For what it’s worth, I admire Suzuki for sticking to its guns and keeping the Jimny so small; too many great cars have been ruined over the years in the race to provide unnecessary internal volume. The Jimny’s diminutive size is one of its strongest suits, if for no other reason than it is a hoot in the city, where its absence of bulk and easily visible corners make it a doddle to fire through traffic and park in awkward spots.

However, the Jimny really shines when the tarmac stops and the mud and ruts start. In low-range and four-wheel-drive, the Jimny will crawl up almost any incline quite literally on tickover. Should a wheel start spinning, the sophisticated electronic limited-slip differential brakes it, seamlessly transferring torque to the wheel on the other side to ensure forward momentum isn’t interrupted.

It’s very effective, and we ambled over every obstacle Suzuki laid on for us without breaking sweat: this is where the agricultural ladder chassis and twin live-axle design really come into their own, allowing decent axle articulation when the going gets twisty.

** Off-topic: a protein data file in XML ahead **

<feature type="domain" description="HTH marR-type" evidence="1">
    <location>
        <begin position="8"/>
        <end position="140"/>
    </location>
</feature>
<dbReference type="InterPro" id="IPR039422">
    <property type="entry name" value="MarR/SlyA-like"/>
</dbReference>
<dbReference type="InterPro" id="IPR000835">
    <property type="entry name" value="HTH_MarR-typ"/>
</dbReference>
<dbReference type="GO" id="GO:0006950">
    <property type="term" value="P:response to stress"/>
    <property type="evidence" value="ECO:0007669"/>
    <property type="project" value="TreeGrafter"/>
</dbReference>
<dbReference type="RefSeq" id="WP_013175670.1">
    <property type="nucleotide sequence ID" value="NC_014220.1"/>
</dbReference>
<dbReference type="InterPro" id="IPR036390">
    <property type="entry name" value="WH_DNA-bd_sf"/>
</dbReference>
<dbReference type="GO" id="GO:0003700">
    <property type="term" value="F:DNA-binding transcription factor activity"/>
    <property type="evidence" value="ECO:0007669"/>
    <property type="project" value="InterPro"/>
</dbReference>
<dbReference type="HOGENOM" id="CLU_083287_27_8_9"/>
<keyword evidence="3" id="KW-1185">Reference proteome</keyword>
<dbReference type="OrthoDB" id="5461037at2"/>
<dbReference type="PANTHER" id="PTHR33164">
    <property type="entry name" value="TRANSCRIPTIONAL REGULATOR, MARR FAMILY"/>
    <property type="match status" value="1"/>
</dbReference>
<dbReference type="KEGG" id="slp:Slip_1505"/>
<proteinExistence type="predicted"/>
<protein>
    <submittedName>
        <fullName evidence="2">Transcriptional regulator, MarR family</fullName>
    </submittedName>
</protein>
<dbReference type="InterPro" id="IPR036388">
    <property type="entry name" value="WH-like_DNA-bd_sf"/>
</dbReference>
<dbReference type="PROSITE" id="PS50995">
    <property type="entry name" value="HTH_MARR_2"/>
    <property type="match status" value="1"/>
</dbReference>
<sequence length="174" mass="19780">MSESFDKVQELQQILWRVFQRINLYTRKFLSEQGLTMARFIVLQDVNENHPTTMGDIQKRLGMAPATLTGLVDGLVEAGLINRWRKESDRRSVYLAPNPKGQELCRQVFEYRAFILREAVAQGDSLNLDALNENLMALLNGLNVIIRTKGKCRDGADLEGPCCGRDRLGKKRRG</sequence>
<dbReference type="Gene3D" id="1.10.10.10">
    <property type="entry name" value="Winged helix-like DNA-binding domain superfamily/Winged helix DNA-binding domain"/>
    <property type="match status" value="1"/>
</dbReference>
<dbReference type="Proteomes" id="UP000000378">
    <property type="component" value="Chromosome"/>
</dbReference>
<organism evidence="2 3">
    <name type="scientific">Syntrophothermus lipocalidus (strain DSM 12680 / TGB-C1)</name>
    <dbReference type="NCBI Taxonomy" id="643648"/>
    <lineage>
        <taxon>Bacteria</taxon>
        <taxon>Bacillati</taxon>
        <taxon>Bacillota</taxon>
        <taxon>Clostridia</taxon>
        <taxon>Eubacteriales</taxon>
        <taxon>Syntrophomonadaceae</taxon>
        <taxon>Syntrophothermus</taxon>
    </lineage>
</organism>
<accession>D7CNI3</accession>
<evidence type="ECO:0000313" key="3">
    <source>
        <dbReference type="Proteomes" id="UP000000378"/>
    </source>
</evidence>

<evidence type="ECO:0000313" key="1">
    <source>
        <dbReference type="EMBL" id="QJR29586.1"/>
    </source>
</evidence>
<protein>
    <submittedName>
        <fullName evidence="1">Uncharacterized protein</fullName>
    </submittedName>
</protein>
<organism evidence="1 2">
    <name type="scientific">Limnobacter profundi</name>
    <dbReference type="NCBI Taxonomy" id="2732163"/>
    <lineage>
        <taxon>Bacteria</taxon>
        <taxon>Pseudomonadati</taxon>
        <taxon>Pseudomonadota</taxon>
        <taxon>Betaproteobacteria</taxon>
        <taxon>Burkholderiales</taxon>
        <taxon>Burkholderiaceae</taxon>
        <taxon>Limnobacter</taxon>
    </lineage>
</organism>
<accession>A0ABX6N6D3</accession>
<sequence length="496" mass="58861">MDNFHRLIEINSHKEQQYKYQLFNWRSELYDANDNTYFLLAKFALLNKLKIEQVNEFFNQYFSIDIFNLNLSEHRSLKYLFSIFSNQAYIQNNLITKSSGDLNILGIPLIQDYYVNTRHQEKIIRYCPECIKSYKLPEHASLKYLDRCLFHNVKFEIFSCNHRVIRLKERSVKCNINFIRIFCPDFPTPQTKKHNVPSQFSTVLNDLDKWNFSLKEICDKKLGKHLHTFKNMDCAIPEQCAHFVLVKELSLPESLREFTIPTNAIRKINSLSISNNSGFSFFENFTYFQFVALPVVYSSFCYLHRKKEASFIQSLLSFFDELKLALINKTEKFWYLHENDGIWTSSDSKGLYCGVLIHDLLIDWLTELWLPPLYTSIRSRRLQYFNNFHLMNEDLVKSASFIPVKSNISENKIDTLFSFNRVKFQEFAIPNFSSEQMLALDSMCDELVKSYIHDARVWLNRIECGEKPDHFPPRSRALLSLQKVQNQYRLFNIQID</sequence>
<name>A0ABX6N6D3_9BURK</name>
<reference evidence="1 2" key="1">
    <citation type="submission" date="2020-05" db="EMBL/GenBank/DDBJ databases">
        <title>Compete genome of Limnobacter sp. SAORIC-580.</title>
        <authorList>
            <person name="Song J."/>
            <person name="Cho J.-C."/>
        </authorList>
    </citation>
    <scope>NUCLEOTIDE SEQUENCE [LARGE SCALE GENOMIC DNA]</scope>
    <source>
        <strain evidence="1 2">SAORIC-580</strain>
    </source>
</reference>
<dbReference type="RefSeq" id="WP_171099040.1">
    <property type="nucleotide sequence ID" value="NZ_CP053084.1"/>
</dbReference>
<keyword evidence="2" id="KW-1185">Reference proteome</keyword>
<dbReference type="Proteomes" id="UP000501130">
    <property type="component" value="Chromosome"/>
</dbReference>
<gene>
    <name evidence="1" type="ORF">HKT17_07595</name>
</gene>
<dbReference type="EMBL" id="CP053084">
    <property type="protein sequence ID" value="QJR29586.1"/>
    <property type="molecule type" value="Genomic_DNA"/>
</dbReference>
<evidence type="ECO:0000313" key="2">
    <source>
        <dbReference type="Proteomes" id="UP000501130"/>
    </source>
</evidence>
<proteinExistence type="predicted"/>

Having the wheels positioned at each corner not only gives more interior space, it also gives the Jimny excellent approach and departure angles, allowing it to creep up and down some very steep slopes. If creeping up a hill on tickover is easy, descending is simplicity itself: simply engage Hill Descent Control and sit back with your feet planted firmly on the floor. The Jimny will amble its way slowly down even the steepest hill with no input from you bar the steering.